Career-best performances by Favre, Schilling, and other Athletes' Performance clients in their sunset years suggest that Verstegen is on to something. "You often hear veterans saying something like, 'If only I'd known then what I know now, ' " Verstegen says. "We give them the body to support that. We can have them feeling better than they did at 20."
Athletes' Performance's L.A. facility is a bunker below the StubHub Center (home of the L.A. Galaxy soccer team) in Carson, just south of Compton. Expecting a lot of elaborate, shiny workout machines and robot assistants, I'm impressed with the bare-bones "click-clack" vibe of the place and the low-key but focused energy of the black-shirted AP trainers. A typical stint at an Athletes' Performance facility lasts three to eight days and can cost a few thousand dollars for a week – not a problem for the pros, but it can be prohibitive for those on a budget.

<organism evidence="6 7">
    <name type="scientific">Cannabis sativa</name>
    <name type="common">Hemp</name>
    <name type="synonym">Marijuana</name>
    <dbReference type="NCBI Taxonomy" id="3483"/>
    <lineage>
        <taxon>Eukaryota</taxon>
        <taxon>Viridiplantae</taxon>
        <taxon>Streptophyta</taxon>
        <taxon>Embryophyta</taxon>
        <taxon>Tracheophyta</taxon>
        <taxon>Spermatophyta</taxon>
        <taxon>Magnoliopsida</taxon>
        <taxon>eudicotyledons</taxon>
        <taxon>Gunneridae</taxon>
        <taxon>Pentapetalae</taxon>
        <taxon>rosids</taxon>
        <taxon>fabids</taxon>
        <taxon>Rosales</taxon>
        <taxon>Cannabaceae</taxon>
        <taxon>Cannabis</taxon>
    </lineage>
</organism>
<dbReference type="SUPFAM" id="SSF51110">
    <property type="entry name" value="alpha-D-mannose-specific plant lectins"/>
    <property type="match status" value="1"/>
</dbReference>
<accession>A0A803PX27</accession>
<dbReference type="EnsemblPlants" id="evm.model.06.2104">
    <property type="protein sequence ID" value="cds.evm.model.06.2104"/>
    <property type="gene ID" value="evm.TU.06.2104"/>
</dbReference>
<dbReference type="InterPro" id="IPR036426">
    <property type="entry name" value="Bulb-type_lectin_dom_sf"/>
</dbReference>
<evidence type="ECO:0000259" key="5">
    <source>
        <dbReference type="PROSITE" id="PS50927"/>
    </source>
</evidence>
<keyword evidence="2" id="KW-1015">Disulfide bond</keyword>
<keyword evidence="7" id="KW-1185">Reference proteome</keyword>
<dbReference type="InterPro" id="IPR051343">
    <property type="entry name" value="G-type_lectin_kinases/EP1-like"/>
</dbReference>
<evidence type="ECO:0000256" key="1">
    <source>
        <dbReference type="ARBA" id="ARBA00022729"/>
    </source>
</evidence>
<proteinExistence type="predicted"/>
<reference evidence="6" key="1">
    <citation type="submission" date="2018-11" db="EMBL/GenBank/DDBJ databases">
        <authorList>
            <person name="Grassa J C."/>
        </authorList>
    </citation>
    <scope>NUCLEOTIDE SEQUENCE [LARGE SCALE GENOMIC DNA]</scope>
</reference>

My own program began with a few days of learning the basics with Verstegen's team, then a month putting the program into action at home via their new online regimen. This remote tutorial is especially useful for an older athlete who aspires to greatness but doesn't have six hours a day to work out or excess cash to spend.
For my first session, I'm paired up with trainer Sarah Money, who starts with a basic assessment. My game is lacrosse, and while my Yale team made it to the NCAA semifinals in 1990 and the quarters in 1992, the only reason I'm still able to play today at age 40 is that I've always had something of an old man's game: lots of back-door cuts, cherry-picking around the goal, and rarely holding onto the ball for more than a few seconds.